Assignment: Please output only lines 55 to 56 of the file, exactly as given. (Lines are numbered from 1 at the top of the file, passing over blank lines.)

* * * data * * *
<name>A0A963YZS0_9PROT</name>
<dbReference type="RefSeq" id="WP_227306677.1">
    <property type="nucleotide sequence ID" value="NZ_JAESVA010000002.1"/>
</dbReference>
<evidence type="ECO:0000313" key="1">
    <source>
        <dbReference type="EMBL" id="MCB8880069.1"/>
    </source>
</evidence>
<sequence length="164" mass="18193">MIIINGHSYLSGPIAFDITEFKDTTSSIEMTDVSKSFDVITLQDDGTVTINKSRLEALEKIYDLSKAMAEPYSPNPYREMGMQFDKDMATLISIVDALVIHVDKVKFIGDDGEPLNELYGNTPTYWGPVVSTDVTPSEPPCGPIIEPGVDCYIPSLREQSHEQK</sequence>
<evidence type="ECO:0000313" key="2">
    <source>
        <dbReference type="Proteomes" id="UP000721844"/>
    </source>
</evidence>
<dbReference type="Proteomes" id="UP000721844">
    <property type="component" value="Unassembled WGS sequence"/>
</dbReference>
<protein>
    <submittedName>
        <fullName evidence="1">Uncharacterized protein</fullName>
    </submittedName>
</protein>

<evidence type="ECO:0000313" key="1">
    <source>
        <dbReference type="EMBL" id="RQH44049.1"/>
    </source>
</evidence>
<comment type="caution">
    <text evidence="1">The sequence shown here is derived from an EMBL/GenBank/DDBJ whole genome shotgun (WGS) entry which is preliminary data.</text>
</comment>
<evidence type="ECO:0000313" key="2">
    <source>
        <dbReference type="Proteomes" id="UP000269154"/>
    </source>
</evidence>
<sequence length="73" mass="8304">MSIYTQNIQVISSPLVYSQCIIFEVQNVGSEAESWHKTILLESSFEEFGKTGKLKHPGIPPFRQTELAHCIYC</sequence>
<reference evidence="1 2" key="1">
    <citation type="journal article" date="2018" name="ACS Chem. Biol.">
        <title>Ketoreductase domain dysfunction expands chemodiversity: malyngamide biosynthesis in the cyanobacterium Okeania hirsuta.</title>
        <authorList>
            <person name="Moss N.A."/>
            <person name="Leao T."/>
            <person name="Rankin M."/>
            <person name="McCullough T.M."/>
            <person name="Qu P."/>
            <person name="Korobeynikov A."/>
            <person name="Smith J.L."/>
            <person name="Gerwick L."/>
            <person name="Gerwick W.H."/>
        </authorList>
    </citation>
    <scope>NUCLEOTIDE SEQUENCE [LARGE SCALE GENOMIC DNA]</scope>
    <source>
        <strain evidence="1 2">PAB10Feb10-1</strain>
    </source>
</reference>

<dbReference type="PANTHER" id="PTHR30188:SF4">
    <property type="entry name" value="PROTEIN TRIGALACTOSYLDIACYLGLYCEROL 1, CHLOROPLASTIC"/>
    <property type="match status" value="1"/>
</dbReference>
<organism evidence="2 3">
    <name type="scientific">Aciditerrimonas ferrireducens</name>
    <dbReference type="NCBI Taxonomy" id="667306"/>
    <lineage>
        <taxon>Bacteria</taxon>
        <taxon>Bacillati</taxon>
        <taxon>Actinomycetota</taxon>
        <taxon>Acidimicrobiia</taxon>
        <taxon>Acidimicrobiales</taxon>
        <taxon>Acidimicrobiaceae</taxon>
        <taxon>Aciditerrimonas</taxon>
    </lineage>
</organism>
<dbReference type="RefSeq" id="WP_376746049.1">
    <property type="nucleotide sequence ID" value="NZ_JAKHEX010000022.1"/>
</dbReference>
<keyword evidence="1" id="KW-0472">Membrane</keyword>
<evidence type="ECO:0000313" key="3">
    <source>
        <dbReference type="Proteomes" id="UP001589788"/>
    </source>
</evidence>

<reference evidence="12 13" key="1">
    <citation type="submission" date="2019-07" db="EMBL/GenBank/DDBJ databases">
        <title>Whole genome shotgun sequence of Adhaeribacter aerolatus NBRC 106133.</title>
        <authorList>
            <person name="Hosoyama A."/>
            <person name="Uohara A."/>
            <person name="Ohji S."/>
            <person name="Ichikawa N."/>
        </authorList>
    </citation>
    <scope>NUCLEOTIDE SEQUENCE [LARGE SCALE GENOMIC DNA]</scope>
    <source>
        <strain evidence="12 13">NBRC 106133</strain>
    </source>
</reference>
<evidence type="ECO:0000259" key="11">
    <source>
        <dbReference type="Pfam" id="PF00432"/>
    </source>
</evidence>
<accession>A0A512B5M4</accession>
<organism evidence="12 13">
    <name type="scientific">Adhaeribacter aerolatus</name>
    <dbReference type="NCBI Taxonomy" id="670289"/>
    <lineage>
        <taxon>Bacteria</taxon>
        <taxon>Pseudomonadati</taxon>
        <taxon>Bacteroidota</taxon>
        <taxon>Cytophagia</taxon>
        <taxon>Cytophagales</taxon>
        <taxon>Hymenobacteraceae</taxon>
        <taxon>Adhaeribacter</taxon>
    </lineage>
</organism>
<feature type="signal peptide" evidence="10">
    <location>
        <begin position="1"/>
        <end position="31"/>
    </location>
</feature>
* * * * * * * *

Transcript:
        <strain evidence="1 2">PAB10Feb10-1</strain>
    </source>